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Terror Tunnels: An International Legal Perspective
teamjij
Tuesday 31/10/2017

Perhaps the most significant feature of 2014’s Operation Protective Edge was the emergence of the terror tunnel phenomenon. Unlike Hamas’ traditional modus operandi of rocket attacks from Gaza, the tunnel phenomenon showcased the alarming ability of Hamas militants to burrow behind enemy lines into Israeli territory and launch attacks on towns and kibbutzim.

Amid reports that Israel might need to consider a threat of Hezbollah tunnels in northern Israel, we analyze the applicability of international law to these tunnels.

Given the recent emergence of the tunnels, their limited use around the world, and their ineffectiveness to state actors, international law does not specifically outline prohibitions on their use. Such is the view of Israeli international legal expert Professor Daphne Richemond-Barak, who noted ‘there is no legal literature’ on the issue and even ‘very little military theory and strategy’. Instead, we are forced to rely on relevant international humanitarian treaty and customary law.

The most obvious contravention of international law relates to the tunnels’ ability to assist in aggression against both Israeli targets and its territorial integrity. Although self-defense is guaranteed to member states of the United Nations by Article 51 of the UN Charter, Hamas’ claims of the tunnel’s ‘defensive’ nature are dubious at best. Many of the now-destroyed tunnels extended into areas of Israel without military targets, such as those with exit points close to the kibbutzim of Kerem Shalom, Holit and Nir Oz. Thus, the tunnels are understood to pose an intentional threat toward civilian targets within Israeli territory – well beyond the pretext of self-defense.

The exit points of these tunnels are not the only areas in violation of international law. The positioning of these tunnels’ entry points is also of significance, particularly as it relates to the Geneva Convention Relative to the Protection of Civilian Persons in Time of War (IV). The central theme of this treaty is the separation of civilians from military personnel to safeguard the wellbeing of non-combatants. Alarmingly, many of the tunnels’ entry points emanate from civilian areas and infrastructure such as mosques, schools and apartment blocks. This is in contravention of the following international laws:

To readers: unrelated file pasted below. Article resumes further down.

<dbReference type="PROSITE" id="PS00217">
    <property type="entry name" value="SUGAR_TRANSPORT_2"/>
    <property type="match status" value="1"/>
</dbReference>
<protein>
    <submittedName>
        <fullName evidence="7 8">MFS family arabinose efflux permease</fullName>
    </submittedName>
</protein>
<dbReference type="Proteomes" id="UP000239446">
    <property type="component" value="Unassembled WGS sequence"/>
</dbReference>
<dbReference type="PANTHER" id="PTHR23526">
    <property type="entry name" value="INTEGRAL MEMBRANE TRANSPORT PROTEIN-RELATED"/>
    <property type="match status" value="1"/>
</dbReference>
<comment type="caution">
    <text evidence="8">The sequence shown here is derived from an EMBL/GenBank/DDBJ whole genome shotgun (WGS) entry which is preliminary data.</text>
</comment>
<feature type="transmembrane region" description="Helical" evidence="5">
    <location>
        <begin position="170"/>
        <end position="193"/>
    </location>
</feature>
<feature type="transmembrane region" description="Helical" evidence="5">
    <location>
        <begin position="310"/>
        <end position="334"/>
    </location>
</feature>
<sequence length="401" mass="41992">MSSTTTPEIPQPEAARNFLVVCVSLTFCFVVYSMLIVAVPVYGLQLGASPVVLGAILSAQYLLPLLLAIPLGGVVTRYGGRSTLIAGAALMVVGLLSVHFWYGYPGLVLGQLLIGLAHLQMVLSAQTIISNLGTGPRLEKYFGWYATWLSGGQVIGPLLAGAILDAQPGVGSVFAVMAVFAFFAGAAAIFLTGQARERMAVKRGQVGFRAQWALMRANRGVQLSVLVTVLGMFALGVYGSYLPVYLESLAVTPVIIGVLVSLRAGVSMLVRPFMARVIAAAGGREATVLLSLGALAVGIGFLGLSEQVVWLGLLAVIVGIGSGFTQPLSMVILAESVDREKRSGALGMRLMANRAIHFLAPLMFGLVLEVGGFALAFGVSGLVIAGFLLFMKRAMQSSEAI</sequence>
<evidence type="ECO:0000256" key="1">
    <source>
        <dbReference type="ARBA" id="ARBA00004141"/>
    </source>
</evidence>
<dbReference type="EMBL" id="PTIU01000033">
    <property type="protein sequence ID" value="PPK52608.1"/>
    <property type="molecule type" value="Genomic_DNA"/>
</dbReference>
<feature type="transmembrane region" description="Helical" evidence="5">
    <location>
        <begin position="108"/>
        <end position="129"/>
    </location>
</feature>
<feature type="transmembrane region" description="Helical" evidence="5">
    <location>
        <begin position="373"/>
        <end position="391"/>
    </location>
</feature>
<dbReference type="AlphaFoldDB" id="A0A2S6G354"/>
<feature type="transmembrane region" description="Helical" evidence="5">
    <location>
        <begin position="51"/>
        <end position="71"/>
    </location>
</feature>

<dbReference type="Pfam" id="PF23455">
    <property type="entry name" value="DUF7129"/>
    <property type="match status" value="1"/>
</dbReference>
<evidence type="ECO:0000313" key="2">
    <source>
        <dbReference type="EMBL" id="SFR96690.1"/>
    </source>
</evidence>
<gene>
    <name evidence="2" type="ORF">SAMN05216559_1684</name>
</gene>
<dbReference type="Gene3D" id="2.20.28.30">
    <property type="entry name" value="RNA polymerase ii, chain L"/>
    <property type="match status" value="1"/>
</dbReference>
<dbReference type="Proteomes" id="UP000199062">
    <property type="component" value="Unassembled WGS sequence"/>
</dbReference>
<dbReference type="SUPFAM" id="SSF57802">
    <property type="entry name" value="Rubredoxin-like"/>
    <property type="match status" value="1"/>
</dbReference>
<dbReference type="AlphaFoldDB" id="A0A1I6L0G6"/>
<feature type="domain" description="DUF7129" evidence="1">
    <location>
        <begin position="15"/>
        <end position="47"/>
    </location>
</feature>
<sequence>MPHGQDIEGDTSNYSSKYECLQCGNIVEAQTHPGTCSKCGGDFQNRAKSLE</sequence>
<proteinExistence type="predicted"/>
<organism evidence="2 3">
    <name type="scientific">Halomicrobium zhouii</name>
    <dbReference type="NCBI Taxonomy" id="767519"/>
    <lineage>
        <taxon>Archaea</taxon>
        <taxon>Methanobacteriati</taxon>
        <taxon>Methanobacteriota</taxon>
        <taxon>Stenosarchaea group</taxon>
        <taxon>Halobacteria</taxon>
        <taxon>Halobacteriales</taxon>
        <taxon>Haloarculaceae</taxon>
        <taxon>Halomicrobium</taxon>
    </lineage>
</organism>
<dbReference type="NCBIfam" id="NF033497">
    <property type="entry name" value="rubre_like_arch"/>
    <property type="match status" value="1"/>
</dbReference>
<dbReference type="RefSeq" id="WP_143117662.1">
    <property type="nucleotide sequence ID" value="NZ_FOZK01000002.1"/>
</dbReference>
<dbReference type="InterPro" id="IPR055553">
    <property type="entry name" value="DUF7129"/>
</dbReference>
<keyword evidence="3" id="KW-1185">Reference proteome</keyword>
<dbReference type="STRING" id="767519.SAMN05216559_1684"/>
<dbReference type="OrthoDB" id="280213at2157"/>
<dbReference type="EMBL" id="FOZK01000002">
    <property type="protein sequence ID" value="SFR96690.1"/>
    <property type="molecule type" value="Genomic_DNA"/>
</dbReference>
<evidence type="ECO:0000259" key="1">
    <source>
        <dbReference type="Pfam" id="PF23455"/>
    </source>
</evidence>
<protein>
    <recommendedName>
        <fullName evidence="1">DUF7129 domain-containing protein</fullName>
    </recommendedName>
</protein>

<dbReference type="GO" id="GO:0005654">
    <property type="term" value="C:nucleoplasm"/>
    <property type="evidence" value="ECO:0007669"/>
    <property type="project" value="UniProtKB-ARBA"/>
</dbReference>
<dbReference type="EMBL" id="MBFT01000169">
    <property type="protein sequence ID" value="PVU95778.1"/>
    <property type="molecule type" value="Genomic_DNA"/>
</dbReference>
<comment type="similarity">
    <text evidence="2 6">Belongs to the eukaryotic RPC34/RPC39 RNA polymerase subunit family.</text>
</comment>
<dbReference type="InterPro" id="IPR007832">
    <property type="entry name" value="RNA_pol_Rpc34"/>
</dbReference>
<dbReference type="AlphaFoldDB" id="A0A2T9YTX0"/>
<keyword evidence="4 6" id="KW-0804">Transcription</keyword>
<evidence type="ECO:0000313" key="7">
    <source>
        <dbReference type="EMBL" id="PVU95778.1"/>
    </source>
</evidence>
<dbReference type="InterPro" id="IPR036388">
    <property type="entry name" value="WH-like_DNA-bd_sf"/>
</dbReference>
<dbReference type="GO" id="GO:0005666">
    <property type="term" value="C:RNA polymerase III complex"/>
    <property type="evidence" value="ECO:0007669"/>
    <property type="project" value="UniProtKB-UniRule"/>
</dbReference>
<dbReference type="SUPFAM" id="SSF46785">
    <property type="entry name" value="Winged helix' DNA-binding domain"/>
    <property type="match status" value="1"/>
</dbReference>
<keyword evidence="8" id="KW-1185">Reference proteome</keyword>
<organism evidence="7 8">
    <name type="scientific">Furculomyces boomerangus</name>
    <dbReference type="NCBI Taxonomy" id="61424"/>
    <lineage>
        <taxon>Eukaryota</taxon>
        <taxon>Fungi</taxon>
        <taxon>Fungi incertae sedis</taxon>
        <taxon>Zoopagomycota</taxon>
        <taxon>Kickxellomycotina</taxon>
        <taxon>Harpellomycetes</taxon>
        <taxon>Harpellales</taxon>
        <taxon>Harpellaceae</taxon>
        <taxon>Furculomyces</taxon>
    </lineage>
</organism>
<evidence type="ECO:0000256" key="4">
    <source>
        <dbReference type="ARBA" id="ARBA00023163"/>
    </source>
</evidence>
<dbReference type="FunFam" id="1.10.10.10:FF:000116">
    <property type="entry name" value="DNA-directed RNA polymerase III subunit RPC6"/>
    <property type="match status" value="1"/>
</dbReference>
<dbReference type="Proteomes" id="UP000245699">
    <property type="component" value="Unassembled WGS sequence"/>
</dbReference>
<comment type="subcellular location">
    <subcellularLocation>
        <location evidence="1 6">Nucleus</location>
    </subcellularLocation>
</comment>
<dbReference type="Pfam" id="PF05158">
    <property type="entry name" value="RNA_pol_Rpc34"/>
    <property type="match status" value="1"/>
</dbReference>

• Article 28 of the 1949 Geneva Convention IV
  • Articles 12(4) and 51(7) of the 1977 Additional Protocol 1 to the Geneva Conventions
  • Article 8(2)(b)(xxiii) of the 1998 International Criminal Court Statute
  • Customary International Law

Richemond-Barak also notes the significant risk posed to children in the construction of the tunnels. As argued in a Journal of Palestine Studies article of 2012, by Hamas’ own admission at least 160 individuals had died in constructing the tunnels at the time of the article’s publishing. Alarmingly, an extremely high number of these are believed to be children as they are ‘prized for their nimble bodies’.

Furthermore, the way in which these tunnels must be eliminated also makes Hamas liable for violations of international law. The aforementioned access points of the tunnels (in mosques, schools, apartment blocks etc.) inevitably means that their dismantlement will result in damage to civilian infrastructure and endanger the lives of civilians themselves. Mapping the paths and structural integrity of the tunnels is extremely difficult and rarely accurate. For those tasked with destroying the tunnels, there is a substantial element of ‘unknown’ in doing so; increasing the likelihood of unforeseen damage to Gazan civilians and their infrastructure.

Thus, in the absence of international law that deals specifically with the phenomenon of terror tunnels, one must apply existing relevant international humanitarian laws and norms to the issue. In doing so, one can establish that the use of underground terror tunnels is undeniably contrary to international law and a war crime.

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